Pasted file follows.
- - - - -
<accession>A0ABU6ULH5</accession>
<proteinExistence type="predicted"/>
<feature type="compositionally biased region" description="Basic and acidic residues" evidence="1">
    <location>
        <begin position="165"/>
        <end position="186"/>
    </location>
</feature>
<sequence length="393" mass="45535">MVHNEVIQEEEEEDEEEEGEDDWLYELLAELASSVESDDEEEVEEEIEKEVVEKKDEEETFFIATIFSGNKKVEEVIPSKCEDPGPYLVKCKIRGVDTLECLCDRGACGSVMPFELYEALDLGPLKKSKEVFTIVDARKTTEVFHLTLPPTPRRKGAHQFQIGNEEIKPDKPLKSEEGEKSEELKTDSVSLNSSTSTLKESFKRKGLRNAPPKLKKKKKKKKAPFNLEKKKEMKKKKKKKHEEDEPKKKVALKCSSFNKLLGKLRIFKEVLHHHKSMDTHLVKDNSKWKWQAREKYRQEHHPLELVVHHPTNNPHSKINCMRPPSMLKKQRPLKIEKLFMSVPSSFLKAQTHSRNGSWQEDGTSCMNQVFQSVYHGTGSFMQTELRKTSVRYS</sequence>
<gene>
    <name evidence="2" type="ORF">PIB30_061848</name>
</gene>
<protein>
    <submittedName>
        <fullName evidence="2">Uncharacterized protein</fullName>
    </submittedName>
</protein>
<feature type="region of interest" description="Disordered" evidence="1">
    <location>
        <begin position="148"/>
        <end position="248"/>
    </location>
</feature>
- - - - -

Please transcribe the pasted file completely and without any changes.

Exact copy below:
<accession>A0ABU6ULH5</accession>
<proteinExistence type="predicted"/>
<feature type="compositionally biased region" description="Basic and acidic residues" evidence="1">
    <location>
        <begin position="165"/>
        <end position="186"/>
    </location>
</feature>
<sequence length="393" mass="45535">MVHNEVIQEEEEEDEEEEGEDDWLYELLAELASSVESDDEEEVEEEIEKEVVEKKDEEETFFIATIFSGNKKVEEVIPSKCEDPGPYLVKCKIRGVDTLECLCDRGACGSVMPFELYEALDLGPLKKSKEVFTIVDARKTTEVFHLTLPPTPRRKGAHQFQIGNEEIKPDKPLKSEEGEKSEELKTDSVSLNSSTSTLKESFKRKGLRNAPPKLKKKKKKKKAPFNLEKKKEMKKKKKKKHEEDEPKKKVALKCSSFNKLLGKLRIFKEVLHHHKSMDTHLVKDNSKWKWQAREKYRQEHHPLELVVHHPTNNPHSKINCMRPPSMLKKQRPLKIEKLFMSVPSSFLKAQTHSRNGSWQEDGTSCMNQVFQSVYHGTGSFMQTELRKTSVRYS</sequence>
<gene>
    <name evidence="2" type="ORF">PIB30_061848</name>
</gene>
<protein>
    <submittedName>
        <fullName evidence="2">Uncharacterized protein</fullName>
    </submittedName>
</protein>
<feature type="region of interest" description="Disordered" evidence="1">
    <location>
        <begin position="148"/>
        <end position="248"/>
    </location>
</feature>